Greater Surbiton

The perfect is the enemy of the good

NATO’s double disgrace

An old joke goes, Q: What’s the first thing you learn in French military academy ? A: How to say ‘I surrender’ in German.

Now that France, Germany, Britain and the best part of Europe are united in the NATO alliance, however, it’s probably time we adopted a more uniform military system, and all learned how to say ‘I surrender’ in Russian simultaneously. At this week’s NATO summit in Bucharest, the leaders of France, Germany and other NATO countries rejected the US proposal to invite Ukraine and Georgia into the Membership Action Plan for NATO, in order to appease Russia. George W. Bush was virtually alone at the summit in arguing that welcoming new East European states into the alliance would both encourage them in the path of democratic reform and affirm support for their independence: ‘Welcoming them into the Membership Action Plan would send a signal to their citizens that if they continue on the path to democracy and reform they will be welcomed into the institutions of Europe. It would send a signal throughout the region that these two nations are, and will remain, sovereign and independent states.’ But this enlightened view was trumped by the grubby calculations of realpolitik. As French Prime Minister Francois Fillon has made clear, ‘We are opposed to the entry of Georgia and Ukraine because we think it is not the right response to the balance of power in Europe and between Europe and Russia, and we want to have a dialogue on this subject with Russia.’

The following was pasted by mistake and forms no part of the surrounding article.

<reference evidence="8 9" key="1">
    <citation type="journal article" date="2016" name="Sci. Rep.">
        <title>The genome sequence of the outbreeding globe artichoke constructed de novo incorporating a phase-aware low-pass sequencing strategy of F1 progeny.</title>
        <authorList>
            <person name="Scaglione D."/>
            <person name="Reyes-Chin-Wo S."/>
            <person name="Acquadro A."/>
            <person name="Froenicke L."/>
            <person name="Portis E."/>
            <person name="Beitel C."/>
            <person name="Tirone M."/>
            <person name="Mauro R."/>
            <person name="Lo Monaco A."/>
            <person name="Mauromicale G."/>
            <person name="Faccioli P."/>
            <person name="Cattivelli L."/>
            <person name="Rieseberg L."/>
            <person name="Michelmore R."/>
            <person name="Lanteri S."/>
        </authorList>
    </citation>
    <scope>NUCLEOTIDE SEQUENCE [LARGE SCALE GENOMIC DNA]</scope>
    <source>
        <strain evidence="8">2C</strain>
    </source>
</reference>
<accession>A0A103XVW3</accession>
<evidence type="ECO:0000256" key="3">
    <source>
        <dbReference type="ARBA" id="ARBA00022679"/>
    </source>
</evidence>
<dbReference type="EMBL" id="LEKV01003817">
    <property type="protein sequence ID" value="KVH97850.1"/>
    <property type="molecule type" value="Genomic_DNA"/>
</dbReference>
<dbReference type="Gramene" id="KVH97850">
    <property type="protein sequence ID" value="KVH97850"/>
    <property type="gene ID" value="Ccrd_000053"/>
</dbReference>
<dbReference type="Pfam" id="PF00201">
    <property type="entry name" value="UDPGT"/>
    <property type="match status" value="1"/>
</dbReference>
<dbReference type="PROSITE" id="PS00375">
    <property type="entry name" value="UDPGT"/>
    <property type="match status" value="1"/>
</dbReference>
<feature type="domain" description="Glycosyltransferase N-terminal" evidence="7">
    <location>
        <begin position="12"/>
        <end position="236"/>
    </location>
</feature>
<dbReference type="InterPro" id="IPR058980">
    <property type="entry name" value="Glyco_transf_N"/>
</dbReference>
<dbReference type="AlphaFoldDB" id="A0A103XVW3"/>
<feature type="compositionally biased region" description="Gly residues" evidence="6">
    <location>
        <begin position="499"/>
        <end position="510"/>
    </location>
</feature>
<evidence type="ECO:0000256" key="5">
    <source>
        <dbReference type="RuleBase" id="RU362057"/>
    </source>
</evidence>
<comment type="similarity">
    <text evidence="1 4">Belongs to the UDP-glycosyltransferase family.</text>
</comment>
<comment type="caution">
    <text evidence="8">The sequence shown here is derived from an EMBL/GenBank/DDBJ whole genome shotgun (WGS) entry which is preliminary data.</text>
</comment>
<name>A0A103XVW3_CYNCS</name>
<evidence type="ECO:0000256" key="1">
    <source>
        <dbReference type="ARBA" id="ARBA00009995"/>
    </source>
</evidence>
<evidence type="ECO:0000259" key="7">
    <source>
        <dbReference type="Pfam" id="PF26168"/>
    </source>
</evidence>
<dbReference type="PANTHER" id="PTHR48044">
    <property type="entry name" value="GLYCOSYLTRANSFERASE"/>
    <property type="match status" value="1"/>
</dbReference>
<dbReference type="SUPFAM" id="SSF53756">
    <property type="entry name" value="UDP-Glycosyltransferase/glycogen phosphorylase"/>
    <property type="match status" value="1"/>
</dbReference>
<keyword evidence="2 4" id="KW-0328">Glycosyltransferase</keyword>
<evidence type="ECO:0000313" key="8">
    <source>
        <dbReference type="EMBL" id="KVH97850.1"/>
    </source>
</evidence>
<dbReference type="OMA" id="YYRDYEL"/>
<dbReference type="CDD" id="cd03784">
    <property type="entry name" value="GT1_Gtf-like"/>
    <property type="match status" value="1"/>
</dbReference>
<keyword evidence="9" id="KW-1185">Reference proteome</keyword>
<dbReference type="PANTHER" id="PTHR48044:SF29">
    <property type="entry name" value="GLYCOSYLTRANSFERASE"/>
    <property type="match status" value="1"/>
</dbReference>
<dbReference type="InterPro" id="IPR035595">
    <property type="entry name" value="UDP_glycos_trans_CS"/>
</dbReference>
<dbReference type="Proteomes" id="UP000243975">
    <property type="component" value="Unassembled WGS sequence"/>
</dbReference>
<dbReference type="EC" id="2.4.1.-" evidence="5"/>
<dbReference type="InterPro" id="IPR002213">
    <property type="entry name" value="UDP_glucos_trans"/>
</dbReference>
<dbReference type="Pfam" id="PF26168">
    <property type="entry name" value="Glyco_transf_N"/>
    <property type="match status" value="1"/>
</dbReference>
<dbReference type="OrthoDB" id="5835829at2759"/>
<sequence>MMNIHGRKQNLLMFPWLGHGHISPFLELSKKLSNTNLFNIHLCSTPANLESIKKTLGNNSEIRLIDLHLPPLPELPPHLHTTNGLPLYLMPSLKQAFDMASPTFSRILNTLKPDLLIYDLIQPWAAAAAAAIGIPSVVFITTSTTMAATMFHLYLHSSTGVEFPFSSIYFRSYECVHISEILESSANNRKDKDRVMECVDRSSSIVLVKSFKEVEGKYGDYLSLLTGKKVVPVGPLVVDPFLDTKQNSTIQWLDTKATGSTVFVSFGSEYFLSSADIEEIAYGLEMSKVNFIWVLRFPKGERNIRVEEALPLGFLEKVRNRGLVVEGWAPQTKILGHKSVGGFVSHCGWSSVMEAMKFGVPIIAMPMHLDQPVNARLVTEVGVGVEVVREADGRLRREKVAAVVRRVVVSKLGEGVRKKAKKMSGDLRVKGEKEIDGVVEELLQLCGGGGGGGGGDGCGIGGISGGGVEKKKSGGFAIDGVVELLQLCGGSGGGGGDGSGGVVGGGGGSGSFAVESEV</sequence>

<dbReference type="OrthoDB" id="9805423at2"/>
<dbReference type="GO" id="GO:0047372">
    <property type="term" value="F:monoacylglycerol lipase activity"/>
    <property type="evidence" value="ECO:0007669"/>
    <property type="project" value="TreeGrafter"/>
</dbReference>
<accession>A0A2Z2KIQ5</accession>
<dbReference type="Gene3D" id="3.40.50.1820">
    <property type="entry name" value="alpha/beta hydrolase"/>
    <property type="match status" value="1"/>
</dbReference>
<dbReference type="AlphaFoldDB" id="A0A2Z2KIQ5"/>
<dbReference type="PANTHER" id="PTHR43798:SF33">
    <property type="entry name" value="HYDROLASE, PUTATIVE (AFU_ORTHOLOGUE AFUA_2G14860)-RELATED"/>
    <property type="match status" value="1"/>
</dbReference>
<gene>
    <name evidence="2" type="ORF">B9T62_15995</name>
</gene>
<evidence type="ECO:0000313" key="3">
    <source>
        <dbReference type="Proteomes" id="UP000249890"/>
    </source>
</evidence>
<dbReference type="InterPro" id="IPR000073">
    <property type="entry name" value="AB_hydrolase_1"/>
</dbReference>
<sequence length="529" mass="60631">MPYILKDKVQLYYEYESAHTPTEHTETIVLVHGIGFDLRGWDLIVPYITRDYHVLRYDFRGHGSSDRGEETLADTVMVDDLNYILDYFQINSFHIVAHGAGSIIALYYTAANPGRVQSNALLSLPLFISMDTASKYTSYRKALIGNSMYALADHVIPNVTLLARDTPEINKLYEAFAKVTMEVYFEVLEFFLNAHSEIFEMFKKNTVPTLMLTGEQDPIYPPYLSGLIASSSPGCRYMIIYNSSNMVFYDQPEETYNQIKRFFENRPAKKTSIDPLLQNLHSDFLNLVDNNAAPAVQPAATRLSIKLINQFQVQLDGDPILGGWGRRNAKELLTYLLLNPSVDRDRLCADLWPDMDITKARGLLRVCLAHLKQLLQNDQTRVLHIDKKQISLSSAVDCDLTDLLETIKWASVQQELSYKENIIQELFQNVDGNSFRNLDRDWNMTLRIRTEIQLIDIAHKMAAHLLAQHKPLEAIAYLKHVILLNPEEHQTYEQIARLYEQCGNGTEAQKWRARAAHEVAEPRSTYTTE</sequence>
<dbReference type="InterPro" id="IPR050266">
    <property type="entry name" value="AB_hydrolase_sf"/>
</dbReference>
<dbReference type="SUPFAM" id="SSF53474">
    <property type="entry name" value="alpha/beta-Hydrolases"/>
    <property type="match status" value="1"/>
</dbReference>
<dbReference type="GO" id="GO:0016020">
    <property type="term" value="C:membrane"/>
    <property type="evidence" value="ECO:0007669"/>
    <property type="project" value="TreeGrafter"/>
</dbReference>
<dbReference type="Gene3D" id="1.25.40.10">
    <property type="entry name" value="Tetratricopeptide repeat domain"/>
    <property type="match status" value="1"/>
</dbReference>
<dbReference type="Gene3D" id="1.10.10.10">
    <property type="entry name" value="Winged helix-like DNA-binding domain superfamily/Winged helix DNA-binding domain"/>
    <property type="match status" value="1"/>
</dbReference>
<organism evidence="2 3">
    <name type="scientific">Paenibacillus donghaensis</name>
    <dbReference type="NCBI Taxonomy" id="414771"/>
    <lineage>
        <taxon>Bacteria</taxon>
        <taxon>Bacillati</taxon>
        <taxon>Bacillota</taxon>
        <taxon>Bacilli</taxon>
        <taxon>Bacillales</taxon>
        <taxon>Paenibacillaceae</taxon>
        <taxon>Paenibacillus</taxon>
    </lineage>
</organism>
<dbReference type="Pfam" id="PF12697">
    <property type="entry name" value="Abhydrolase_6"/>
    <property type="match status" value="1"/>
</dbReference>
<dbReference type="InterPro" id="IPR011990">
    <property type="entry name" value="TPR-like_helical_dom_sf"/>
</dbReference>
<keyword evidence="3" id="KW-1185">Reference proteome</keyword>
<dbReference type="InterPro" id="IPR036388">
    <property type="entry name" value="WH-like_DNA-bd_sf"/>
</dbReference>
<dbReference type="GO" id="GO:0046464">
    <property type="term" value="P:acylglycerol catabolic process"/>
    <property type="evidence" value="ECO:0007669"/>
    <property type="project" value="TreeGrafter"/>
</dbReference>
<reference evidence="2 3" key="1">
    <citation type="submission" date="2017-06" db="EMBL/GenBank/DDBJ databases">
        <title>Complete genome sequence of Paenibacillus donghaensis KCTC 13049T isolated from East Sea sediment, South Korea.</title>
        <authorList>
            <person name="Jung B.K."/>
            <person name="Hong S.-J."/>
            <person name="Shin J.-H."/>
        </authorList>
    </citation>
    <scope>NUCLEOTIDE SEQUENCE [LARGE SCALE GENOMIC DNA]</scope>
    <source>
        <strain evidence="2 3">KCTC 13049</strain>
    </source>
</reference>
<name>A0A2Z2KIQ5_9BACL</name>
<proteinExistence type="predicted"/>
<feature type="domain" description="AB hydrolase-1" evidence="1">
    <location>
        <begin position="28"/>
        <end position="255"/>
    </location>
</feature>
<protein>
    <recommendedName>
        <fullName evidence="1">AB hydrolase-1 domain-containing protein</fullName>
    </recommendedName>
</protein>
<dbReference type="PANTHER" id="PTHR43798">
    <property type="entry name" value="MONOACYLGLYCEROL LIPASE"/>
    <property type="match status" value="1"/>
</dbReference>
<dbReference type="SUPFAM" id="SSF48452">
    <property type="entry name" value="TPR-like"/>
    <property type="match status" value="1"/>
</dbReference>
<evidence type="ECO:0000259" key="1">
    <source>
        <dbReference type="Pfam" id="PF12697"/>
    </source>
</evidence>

It is not clear why the right of Ukraine and Georgia to join NATO should be held hostage to relations with Russia. Supposedly, they are independent states, not simply part of Russia’s imperial backyard – a backyard which, presumably, we no longer recognise in this enlightened, post-imperial, post-Cold-War age. If NATO is not directed against Russia, then Russia can have no possible objection to NATO expansion, and there is no point in recognising any such objection as legitimate. But if NATO really is directed against Russia, then it is a pretty puny alliance which allows the enemy a veto over its expansion. Ultimately, every sovereign state, from Russia to Ukraine and Georgia, has the right to form alliances with other sovereign states. To deny a smaller state this right in order to appease a larger, stronger state is shamefully disrespectful of the first state’s sovereignty.